J.B. Spins

Jazz, film, and improvised culture.

Saturday, February 16, 2013

Kiarostami at FSLC: Shirin


If a pre-Islamic Persian king and an Armenian princess cannot make love work, than what hope does anyone have?  Considered the rough Persian equivalents of Romeo and Juliet, Khosrow and Shirin ruled their respective kingdoms, but their love was always beset with complications.  It would be fascinating to see Abbas Kiarostami take on the legendary romance, but he tells the tale immortalized in Nizami Ganjavi’s epic poem rather obliquely in Shirin, which screens tonight as part of the Film Society of Lincoln Center’s retrospective series, A Close-Up of Abbas Kiarostami.

Perhaps someone has adapted Khosrow and Shirin for the big screen, but it was not really Kiarostami.  Instead, he filmed over one hundred Iranian actresses and Juliette Binoche as they watch that hypothetical movie.  At least it has a soundtrack, so viewers can follow the story that has tears flowing almost right from the start.  The two protagonists fall deeply in love with each other before they even meet properly.  Naturally, their star-crossed love never runs smoothly.  Eventually, Khosrow marries Caesar’s daughter to secure Rome’s military support retaking his former throne.  It is a long marriage, complete with kids.  Meanwhile, Shirin abdicates, moving to Iran to live a life of self-denial and waiting.  However, the plan almost veers off into left field when she meets this smitten stone-carver named Farhad.

It sounds like great epic stuff, but that’s as far as we can tell.  Shirin is another example of Kiarostami subverting and de-privileging narrative.  For Kiarostami, what the epic romance means to the famous viewers is more important than the tale itself.  The results are rather more interesting in theory than as a sustained viewing experience.

To be fair, Shirin offers a parade of familiar faces for those well versed in Iranian cinema.  Indeed, it is rather significant who is present and who is not.  For instance, Golshifteh Farahani appears late in the film, but she would soon find herself disowned by her country for appearing in a Western film, Ridley Scott’s Body of Lies.  Of course, Shohreh Aghdashloo, the star of Kiarostami’s pre-Revolutionary The Report was long gone.  Also missing from the proceedings is the then lesser known Marzieh Vafamehr, who would later be sentenced to ninety lashes and a year in prison (an insane judgment even by current standards of the Islamist regime) for appearing in My Tehran for Sale.  However, Leila Hatami of the future Oscar winner A Separation is present and accounted for.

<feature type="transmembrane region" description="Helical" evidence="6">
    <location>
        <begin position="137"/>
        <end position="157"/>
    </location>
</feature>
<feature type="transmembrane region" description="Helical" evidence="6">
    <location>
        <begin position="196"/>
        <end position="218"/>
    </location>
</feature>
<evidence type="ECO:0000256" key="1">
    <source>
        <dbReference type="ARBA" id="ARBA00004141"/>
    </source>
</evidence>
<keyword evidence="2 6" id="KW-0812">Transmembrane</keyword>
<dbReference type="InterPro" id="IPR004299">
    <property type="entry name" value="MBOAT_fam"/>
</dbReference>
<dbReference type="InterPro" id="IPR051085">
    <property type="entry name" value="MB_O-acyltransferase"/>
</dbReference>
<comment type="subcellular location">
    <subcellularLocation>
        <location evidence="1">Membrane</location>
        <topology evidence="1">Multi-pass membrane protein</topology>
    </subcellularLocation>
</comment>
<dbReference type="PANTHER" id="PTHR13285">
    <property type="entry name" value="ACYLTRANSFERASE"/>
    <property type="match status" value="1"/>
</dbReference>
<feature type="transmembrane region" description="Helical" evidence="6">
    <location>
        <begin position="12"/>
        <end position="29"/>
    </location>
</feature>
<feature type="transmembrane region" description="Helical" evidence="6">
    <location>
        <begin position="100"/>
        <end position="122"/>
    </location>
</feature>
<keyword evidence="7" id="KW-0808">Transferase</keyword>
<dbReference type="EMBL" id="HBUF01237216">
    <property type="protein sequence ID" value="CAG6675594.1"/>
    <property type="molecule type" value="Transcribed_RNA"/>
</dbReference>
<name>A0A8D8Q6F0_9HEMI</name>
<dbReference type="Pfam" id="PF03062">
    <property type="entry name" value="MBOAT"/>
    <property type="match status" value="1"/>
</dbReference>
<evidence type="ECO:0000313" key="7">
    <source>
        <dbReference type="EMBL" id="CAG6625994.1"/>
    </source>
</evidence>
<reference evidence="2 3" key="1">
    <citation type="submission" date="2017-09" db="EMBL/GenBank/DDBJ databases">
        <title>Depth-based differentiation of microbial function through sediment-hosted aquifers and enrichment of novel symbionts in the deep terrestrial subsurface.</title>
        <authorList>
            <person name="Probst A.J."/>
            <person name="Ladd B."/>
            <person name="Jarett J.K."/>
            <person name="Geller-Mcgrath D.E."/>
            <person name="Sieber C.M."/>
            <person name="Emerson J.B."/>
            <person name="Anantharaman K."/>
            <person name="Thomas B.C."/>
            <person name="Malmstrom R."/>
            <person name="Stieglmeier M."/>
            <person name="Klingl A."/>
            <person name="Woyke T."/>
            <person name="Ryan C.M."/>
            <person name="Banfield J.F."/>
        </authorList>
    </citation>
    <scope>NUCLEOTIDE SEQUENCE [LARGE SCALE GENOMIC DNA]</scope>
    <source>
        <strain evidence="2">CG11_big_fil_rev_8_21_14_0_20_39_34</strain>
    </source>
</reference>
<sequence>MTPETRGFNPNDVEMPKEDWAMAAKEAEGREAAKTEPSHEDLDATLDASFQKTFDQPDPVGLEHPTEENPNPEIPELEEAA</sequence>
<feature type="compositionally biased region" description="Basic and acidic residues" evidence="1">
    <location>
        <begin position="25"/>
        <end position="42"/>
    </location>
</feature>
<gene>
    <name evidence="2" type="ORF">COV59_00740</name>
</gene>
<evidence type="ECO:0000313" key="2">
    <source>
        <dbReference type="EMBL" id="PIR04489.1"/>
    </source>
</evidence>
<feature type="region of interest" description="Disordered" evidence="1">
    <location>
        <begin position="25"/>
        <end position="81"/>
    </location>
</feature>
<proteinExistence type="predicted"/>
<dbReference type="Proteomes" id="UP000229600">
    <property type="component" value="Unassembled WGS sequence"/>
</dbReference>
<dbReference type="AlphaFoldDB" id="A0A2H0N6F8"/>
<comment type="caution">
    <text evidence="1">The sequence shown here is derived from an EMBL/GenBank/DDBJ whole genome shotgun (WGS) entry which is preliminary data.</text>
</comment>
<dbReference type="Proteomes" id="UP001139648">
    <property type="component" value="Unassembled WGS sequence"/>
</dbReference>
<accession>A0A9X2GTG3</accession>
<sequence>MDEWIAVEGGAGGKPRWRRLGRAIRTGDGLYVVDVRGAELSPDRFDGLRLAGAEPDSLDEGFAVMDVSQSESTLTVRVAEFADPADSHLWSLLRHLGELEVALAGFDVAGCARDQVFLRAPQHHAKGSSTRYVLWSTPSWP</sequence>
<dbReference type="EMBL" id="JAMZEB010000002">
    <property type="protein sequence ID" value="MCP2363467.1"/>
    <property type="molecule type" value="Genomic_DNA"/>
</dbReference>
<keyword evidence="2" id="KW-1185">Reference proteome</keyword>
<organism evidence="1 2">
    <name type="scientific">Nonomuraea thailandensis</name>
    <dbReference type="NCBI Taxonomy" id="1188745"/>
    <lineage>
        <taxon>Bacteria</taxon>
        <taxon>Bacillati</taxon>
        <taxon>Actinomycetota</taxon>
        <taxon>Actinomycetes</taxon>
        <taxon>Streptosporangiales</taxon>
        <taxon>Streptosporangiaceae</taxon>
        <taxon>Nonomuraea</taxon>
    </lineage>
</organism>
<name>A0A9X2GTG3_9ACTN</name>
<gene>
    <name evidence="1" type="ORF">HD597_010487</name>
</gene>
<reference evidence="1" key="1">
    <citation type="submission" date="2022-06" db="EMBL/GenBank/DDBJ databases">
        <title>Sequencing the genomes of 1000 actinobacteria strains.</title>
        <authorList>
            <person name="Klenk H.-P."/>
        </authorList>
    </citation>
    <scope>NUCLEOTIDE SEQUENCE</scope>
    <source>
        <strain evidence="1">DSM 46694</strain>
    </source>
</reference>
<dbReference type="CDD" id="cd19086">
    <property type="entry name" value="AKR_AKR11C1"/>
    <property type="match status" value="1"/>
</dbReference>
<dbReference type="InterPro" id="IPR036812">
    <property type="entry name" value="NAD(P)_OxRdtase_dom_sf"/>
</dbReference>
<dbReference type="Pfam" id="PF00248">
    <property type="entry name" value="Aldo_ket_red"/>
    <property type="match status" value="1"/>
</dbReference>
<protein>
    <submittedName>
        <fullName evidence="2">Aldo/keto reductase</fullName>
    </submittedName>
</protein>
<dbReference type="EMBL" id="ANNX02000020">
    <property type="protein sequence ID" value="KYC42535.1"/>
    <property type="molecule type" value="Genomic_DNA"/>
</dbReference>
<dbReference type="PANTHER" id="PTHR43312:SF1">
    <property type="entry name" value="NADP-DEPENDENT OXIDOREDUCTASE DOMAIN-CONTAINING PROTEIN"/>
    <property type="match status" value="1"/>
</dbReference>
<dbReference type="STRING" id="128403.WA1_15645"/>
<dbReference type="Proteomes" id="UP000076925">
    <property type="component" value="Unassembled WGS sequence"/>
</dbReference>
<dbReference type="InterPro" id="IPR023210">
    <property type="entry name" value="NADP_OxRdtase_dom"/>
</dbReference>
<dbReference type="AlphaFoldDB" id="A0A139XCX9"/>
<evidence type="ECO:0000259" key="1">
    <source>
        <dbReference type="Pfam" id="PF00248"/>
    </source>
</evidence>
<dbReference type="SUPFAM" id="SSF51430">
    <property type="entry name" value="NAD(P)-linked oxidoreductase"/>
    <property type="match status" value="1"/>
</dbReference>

Often feeling rife with meaning, Kiarostami’s films seem to spur deep tealeaf reading.  Arguably, the auteur gives the epic a pronounced feminist spin, emphasizing how much Shirin sacrificed compared to Khosrow’s relative comfort.  It is a reading encouraged by the actresses’ heavy emotional responses to what they were not really seeing.  Yet, there is just as often a lingering doubt as to just how much is wishful interpretation with Kiarostami, who has never taken social criticism as far as his former protégé Jafar Panahi. 

Shirin never comes across gimmicky, thanks to Kiarostami’s sensitive hand on the rudder, but it still overstays its welcome as a feature.  Half an hour or so would have been sufficient to create the desired effect, even if it would have required a shorter tragedy.  Interesting at times, but not essential, Shirin screens tonight (2/16) at the Francesca Beale Theater as part of the FSLC’s Kiarostami retrospective, which concludes tomorrow.

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